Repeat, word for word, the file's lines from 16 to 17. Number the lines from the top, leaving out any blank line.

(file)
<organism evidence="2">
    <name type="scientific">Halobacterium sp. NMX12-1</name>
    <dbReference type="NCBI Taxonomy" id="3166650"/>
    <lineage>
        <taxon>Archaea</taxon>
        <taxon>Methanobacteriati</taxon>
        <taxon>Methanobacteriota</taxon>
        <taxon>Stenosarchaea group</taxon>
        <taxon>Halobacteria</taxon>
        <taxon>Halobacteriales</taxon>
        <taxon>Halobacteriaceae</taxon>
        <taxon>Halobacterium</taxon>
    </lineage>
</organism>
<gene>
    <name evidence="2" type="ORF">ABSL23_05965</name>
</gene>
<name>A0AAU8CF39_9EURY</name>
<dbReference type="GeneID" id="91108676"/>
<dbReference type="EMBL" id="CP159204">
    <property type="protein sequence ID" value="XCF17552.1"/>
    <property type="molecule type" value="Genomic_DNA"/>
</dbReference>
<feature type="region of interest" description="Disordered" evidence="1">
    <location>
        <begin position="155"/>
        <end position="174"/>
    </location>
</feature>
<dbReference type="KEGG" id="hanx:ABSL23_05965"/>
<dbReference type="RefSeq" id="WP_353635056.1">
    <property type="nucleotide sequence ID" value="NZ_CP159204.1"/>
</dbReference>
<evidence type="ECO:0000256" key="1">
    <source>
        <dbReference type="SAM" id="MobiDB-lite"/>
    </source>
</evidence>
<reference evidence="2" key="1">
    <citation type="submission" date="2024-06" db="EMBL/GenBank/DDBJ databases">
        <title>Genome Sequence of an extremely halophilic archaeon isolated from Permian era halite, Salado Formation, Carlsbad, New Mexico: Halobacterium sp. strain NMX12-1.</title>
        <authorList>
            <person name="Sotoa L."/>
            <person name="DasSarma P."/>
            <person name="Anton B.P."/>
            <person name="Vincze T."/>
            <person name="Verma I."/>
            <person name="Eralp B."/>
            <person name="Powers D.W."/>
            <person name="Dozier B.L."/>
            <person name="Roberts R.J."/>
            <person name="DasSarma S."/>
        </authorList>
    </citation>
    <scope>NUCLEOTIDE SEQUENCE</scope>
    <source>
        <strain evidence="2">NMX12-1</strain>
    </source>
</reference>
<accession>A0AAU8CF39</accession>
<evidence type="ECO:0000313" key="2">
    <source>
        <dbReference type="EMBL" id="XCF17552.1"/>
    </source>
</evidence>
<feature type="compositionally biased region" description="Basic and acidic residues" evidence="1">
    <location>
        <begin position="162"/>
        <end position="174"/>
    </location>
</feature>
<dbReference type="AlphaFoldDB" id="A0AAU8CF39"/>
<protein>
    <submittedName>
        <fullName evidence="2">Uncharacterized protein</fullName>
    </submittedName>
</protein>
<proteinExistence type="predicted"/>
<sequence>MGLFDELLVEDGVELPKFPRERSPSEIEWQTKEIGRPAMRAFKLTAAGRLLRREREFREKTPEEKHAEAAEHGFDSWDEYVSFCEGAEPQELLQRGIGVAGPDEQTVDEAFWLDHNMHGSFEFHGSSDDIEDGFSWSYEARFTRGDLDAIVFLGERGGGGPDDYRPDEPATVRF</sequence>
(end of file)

    <name evidence="2" type="ORF">ABSL23_05965</name>
</gene>